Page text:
Drafting a sleeve that matches the basic bodice block will open up lots of different design possibilities for you.

This tutorial on how to draft a sleeve block will walk you through the entire pattern drafting process and then this post on the different types of sleeves can be used for more inspiration.

Pattern Drafting Books

If you feel like you need additional help, there are some great books to help you draft basic patterns:

There are many more books on pattern drafting, but the ones listed above are the ones I started out using years ago. I also have this page on the best pattern making books which covers different pattern drafting and pattern making books for all levels.

Drafting Patterns

How to sew a Peter Pan collar - the final collar is attached!

Once you’ve gotten the hang of drafting a pattern using measurements, you’ll be in a better position to draft other types of patterns like:

Each of the above requires the basics blocks (or commercial sewing patterns) for you to develop the patterns from.

Drafting Patterns To Sell As Commercial Sewing Patterns

If you’ve been making patterns for a while, and want to move from self drafting to design and selling sewing patterns, you might enjoy this guide on developing a sewing pattern design to sell!

You can also check out my online pattern making courses and workshops here to learn more, and I also have this great collection of pattern making tutorials here.

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Saturday 20th of April 2019

I would like to join your pattern class too. I don't really know much about pattern drafting . I really want to learn


Thursday 11th of April 2019

Hi Eve! I started sewing my daughter Folklorico dancing full circle skirts but I can’t make the blouse special the sleeves in this new version video do you show how or what do you recommend. Love your full circle instructional Thank you.


Thursday 14th of February 2019

I love sewing and get so much joy in my customers satisfaction. I'm more I to flat cutting, I have a bit of thing in pattern making though but I'll definitely welcome an indept knowledge of it. How easy is it to pay for Your training from Nigeria?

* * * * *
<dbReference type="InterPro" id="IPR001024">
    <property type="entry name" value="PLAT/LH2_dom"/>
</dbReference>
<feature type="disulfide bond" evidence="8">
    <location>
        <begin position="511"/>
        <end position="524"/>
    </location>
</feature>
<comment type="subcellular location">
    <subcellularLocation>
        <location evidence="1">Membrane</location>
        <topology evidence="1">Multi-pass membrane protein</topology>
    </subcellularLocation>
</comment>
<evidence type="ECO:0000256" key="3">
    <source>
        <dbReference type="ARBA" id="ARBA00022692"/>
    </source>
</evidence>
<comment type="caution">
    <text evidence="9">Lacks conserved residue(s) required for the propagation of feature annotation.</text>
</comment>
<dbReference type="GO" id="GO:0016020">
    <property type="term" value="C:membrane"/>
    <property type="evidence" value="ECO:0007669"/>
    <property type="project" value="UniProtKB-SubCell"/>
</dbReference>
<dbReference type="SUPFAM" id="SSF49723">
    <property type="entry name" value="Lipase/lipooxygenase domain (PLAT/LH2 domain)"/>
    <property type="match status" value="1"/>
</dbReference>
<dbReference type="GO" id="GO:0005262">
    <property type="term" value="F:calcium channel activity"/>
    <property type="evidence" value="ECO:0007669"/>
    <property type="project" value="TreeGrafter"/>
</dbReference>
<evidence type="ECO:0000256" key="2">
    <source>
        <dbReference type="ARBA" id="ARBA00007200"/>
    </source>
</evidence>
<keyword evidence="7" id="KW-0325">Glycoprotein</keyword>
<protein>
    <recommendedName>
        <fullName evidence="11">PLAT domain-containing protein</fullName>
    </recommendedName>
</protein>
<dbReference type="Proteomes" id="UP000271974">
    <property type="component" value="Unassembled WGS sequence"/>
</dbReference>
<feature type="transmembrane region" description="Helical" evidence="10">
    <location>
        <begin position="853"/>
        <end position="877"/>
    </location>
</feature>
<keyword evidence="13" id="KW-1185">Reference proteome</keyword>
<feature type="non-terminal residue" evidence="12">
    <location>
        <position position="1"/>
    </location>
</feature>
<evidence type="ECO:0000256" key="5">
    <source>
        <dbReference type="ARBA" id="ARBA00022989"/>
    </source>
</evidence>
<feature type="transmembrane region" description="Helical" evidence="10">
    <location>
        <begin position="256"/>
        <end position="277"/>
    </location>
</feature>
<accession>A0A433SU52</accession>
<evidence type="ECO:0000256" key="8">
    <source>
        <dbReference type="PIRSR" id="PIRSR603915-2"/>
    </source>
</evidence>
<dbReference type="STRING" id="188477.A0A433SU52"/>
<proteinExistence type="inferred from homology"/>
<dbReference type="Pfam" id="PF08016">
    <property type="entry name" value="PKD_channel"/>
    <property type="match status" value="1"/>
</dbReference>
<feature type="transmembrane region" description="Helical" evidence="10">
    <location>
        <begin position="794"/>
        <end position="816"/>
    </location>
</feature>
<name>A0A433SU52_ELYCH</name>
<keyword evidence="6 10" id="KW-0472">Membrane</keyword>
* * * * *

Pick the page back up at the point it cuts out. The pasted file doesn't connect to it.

Eve Tokens

Sunday 3rd of March 2019

Hi Ronke! Thanks so much for your comment! I too love flat pattern making, though I sometimes think draping is my favourite way to make patterns! :) Currently my trainings are closed, but stay tuned for when they reopen, I have many students from Nigeria that have joined previously!

Alison Owen

Wednesday 12th of December 2018

Hi Eve I love sewing but don’t know how to correctly place fabric onto pattern pieces so that the garment hangs properly. Is this aspect covered in the course? Thanks. Alison

Eve Tokens

Sunday 3rd of March 2019

Hi Alison! Thanks for your comment! That aspect is not covered in the course, but would actually make a great blog post tutorial! I'll add it to my content ideas list and will try to get it written and posted ASAP! Thanks again for popping by!

Nwaka Dorothy Okafo

Tuesday 23rd of October 2018

Hey am nwaka. I live in Nigeria and I love sewing. I can only sew with patterns but in Nigeria you have learn how to work on the fabric and cut and sew immediately which is faster since you need more clients. How can I work straight from the fabric without making patterns always. Also how do I pay online from Nigeria for your courses.

Eve Tokens

Friday 26th of October 2018

Hi Nwaka! Thanks for your comment! The great thing about creating a block for a client is that you can then use it again and again as a base pattern. This is something you cannot do if you work directly on the fabric. What I would recommend is draping a block instead. Use some nice solid weight calico, apply the straight grain to the centre front of your client, and then pin in place around her body to create the bodice front. Repeat for the back. Remove from the client's body and trace onto pattern paper. Once it is all trued up, transfer to card, and use as your basic pattern. This can then be placed on fabric directly, knowing that it is a good fit for your client, that perhaps only requires minor changes for fit if her body changes. Hope this helps! IN terms of paying for courses. As they are part of my members area, I am only able to implement PayPal and debit/credit cards via Stripe. I'm aware that these do not currently work for many readers in Nigeria and am working to find a solution. Thanks for popping by Nwaka! Best, Eve